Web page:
Pitt study links symptoms like irritability, anxiety in Alzheimer’s patients to brain inflammation

PITTSBURGH — Researchers at the University of Pittsburgh say brain inflammation is the root cause of common neuropsychiatric symptoms like anxiety and irritability in Alzheimer’s patients.

The findings from Pitt’s School of Medicine, published in the JAMA Network Open, strengthen the evidence of the role inflammation plays in the progression of the disease and offers new pathways to develop therapies for neurological symptoms.

“Neuropsychiatric symptoms such as irritability, agitation, anxiety and depression are among the most difficult symptoms to treat in patients with Alzheimer’s. They are difficult to control, have no clear cause and make it difficult for families to care for their loved one without lots of support,” said first author Cristiano Aguzzoli, M.D., postdoctoral associate at Pitt. “Here, we show for the first time that brain inflammation may be to blame for these symptoms.”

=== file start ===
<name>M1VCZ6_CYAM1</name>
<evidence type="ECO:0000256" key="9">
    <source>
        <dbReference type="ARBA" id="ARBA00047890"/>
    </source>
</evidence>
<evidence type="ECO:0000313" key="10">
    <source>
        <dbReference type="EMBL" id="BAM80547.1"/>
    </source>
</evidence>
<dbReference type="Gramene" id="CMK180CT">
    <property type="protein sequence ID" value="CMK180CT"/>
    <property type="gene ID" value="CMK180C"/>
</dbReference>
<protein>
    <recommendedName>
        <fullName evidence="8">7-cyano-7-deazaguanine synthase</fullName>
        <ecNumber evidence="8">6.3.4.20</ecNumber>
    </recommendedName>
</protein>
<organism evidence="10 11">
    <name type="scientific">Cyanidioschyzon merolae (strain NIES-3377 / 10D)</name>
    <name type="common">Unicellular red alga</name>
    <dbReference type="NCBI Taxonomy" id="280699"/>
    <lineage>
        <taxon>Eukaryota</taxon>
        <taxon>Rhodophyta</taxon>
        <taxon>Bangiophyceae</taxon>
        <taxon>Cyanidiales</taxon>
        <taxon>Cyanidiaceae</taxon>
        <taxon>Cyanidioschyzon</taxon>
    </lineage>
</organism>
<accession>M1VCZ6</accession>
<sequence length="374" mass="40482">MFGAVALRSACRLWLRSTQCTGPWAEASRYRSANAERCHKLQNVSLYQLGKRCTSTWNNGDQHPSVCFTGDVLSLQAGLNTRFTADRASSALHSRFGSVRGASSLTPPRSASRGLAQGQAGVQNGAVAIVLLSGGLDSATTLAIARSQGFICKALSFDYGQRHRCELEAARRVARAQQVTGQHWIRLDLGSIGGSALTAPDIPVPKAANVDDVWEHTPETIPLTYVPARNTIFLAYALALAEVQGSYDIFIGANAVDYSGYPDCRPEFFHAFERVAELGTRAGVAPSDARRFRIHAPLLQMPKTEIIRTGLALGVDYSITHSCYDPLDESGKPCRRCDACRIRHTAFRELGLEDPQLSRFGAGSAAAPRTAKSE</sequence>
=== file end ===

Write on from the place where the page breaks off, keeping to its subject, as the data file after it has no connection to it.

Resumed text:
Pitt researchers previously found excessive brain inflammation is “critical for disease initiation” and can help predict if someone is at higher risk of developing Alzheimer’s symptoms. The new findings are the first time strong evidence was found that brain inflammation is the direct cause of common neuropsychiatric symptoms associated with the disease.

In this study, researchers measured the levels of neuroinflammation, amyloid protiens and tau proteins via brain imaging of 109 elderly persons. Scientists found that levels of amyloid and tau alone were predictive of neuropsychiatric symptoms, but neuroinflammation seemed to have an added effect.

Researchers say the neuroinflammation was most strongly associated with caregivers reporting rapid mood swings of the individual with Alzheimer’s.

The study also suggests that targeting neuroinflammation could be a preventative therapy for Alzheimer’s and medications that target the inflammation could reduce the severity of symptoms.

“Since both neuroinflammation and neuropsychological abnormalities are found in several other types of dementia, including Parkinson’s dementia, we are collaborating with scientists around the world to expand these findings to these other diseases,” said senior author Tharick Pascoal, M.D., Ph.D., associate professor of psychiatry and neurology at Pitt.

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